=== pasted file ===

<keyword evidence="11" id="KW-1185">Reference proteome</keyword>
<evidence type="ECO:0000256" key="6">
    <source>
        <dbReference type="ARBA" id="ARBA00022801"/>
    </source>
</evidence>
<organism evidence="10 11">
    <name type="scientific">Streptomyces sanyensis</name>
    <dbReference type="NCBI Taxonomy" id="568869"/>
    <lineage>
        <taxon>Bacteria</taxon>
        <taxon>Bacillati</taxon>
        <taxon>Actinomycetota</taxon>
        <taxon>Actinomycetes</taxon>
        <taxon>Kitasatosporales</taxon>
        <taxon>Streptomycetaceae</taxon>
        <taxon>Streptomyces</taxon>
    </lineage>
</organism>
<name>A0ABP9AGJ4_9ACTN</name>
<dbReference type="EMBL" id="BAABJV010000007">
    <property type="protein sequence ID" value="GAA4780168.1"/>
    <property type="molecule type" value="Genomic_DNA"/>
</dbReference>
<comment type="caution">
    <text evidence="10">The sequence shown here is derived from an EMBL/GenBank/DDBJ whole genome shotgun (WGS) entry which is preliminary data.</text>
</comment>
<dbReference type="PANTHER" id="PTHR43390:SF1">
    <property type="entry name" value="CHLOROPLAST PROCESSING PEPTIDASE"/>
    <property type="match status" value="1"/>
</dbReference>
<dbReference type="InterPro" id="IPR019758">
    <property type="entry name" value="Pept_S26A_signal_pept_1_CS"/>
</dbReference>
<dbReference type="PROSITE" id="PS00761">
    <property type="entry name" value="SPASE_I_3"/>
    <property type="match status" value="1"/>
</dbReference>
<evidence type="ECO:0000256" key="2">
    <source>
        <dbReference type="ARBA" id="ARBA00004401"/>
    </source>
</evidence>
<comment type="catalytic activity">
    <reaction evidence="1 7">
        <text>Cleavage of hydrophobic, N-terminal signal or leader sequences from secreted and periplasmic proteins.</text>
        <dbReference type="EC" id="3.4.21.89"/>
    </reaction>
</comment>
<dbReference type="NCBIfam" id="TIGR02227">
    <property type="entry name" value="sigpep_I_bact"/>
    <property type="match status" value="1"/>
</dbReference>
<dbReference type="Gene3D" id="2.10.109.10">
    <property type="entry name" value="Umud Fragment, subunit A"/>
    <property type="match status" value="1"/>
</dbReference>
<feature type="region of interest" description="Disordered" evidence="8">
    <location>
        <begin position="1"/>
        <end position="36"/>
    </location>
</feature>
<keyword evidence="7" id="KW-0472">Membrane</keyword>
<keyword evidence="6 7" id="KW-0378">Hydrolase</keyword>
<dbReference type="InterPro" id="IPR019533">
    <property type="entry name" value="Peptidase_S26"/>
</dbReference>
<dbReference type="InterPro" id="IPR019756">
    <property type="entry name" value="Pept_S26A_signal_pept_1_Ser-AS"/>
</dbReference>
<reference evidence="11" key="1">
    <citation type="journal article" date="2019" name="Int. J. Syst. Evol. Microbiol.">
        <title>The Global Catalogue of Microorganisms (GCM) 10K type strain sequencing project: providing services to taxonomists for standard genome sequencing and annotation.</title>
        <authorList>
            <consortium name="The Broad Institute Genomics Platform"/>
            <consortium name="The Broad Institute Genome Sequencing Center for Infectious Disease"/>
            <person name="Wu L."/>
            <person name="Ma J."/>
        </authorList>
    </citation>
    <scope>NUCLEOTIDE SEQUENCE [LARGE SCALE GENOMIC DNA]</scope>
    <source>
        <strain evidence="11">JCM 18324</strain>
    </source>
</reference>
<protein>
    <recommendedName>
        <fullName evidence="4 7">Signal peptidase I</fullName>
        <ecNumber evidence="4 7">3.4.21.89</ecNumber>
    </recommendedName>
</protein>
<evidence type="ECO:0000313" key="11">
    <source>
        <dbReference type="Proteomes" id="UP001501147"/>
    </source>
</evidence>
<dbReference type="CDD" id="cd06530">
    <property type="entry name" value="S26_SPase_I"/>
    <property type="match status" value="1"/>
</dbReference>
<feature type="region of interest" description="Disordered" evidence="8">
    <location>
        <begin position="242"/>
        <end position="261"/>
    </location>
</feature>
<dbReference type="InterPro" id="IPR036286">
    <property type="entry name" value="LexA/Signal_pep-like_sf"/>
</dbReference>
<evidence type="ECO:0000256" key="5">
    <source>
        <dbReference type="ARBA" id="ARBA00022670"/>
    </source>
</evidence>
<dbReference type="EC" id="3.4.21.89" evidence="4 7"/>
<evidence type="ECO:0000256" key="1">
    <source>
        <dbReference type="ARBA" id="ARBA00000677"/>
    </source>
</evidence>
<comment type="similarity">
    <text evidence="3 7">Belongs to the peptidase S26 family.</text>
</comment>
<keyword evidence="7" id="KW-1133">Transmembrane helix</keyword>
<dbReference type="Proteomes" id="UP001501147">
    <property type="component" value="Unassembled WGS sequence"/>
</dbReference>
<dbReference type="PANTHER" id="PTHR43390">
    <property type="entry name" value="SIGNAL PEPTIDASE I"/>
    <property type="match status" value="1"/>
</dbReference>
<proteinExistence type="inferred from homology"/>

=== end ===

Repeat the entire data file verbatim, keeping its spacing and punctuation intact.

<keyword evidence="11" id="KW-1185">Reference proteome</keyword>
<evidence type="ECO:0000256" key="6">
    <source>
        <dbReference type="ARBA" id="ARBA00022801"/>
    </source>
</evidence>
<organism evidence="10 11">
    <name type="scientific">Streptomyces sanyensis</name>
    <dbReference type="NCBI Taxonomy" id="568869"/>
    <lineage>
        <taxon>Bacteria</taxon>
        <taxon>Bacillati</taxon>
        <taxon>Actinomycetota</taxon>
        <taxon>Actinomycetes</taxon>
        <taxon>Kitasatosporales</taxon>
        <taxon>Streptomycetaceae</taxon>
        <taxon>Streptomyces</taxon>
    </lineage>
</organism>
<name>A0ABP9AGJ4_9ACTN</name>
<dbReference type="EMBL" id="BAABJV010000007">
    <property type="protein sequence ID" value="GAA4780168.1"/>
    <property type="molecule type" value="Genomic_DNA"/>
</dbReference>
<comment type="caution">
    <text evidence="10">The sequence shown here is derived from an EMBL/GenBank/DDBJ whole genome shotgun (WGS) entry which is preliminary data.</text>
</comment>
<dbReference type="PANTHER" id="PTHR43390:SF1">
    <property type="entry name" value="CHLOROPLAST PROCESSING PEPTIDASE"/>
    <property type="match status" value="1"/>
</dbReference>
<dbReference type="InterPro" id="IPR019758">
    <property type="entry name" value="Pept_S26A_signal_pept_1_CS"/>
</dbReference>
<dbReference type="PROSITE" id="PS00761">
    <property type="entry name" value="SPASE_I_3"/>
    <property type="match status" value="1"/>
</dbReference>
<evidence type="ECO:0000256" key="2">
    <source>
        <dbReference type="ARBA" id="ARBA00004401"/>
    </source>
</evidence>
<comment type="catalytic activity">
    <reaction evidence="1 7">
        <text>Cleavage of hydrophobic, N-terminal signal or leader sequences from secreted and periplasmic proteins.</text>
        <dbReference type="EC" id="3.4.21.89"/>
    </reaction>
</comment>
<dbReference type="NCBIfam" id="TIGR02227">
    <property type="entry name" value="sigpep_I_bact"/>
    <property type="match status" value="1"/>
</dbReference>
<dbReference type="Gene3D" id="2.10.109.10">
    <property type="entry name" value="Umud Fragment, subunit A"/>
    <property type="match status" value="1"/>
</dbReference>
<feature type="region of interest" description="Disordered" evidence="8">
    <location>
        <begin position="1"/>
        <end position="36"/>
    </location>
</feature>
<keyword evidence="7" id="KW-0472">Membrane</keyword>
<keyword evidence="6 7" id="KW-0378">Hydrolase</keyword>
<dbReference type="InterPro" id="IPR019533">
    <property type="entry name" value="Peptidase_S26"/>
</dbReference>
<dbReference type="InterPro" id="IPR019756">
    <property type="entry name" value="Pept_S26A_signal_pept_1_Ser-AS"/>
</dbReference>
<reference evidence="11" key="1">
    <citation type="journal article" date="2019" name="Int. J. Syst. Evol. Microbiol.">
        <title>The Global Catalogue of Microorganisms (GCM) 10K type strain sequencing project: providing services to taxonomists for standard genome sequencing and annotation.</title>
        <authorList>
            <consortium name="The Broad Institute Genomics Platform"/>
            <consortium name="The Broad Institute Genome Sequencing Center for Infectious Disease"/>
            <person name="Wu L."/>
            <person name="Ma J."/>
        </authorList>
    </citation>
    <scope>NUCLEOTIDE SEQUENCE [LARGE SCALE GENOMIC DNA]</scope>
    <source>
        <strain evidence="11">JCM 18324</strain>
    </source>
</reference>
<protein>
    <recommendedName>
        <fullName evidence="4 7">Signal peptidase I</fullName>
        <ecNumber evidence="4 7">3.4.21.89</ecNumber>
    </recommendedName>
</protein>
<evidence type="ECO:0000313" key="11">
    <source>
        <dbReference type="Proteomes" id="UP001501147"/>
    </source>
</evidence>
<dbReference type="CDD" id="cd06530">
    <property type="entry name" value="S26_SPase_I"/>
    <property type="match status" value="1"/>
</dbReference>
<feature type="region of interest" description="Disordered" evidence="8">
    <location>
        <begin position="242"/>
        <end position="261"/>
    </location>
</feature>
<dbReference type="InterPro" id="IPR036286">
    <property type="entry name" value="LexA/Signal_pep-like_sf"/>
</dbReference>
<evidence type="ECO:0000256" key="5">
    <source>
        <dbReference type="ARBA" id="ARBA00022670"/>
    </source>
</evidence>
<dbReference type="EC" id="3.4.21.89" evidence="4 7"/>
<evidence type="ECO:0000256" key="1">
    <source>
        <dbReference type="ARBA" id="ARBA00000677"/>
    </source>
</evidence>
<comment type="similarity">
    <text evidence="3 7">Belongs to the peptidase S26 family.</text>
</comment>
<keyword evidence="7" id="KW-1133">Transmembrane helix</keyword>
<dbReference type="Proteomes" id="UP001501147">
    <property type="component" value="Unassembled WGS sequence"/>
</dbReference>
<dbReference type="PANTHER" id="PTHR43390">
    <property type="entry name" value="SIGNAL PEPTIDASE I"/>
    <property type="match status" value="1"/>
</dbReference>
<proteinExistence type="inferred from homology"/>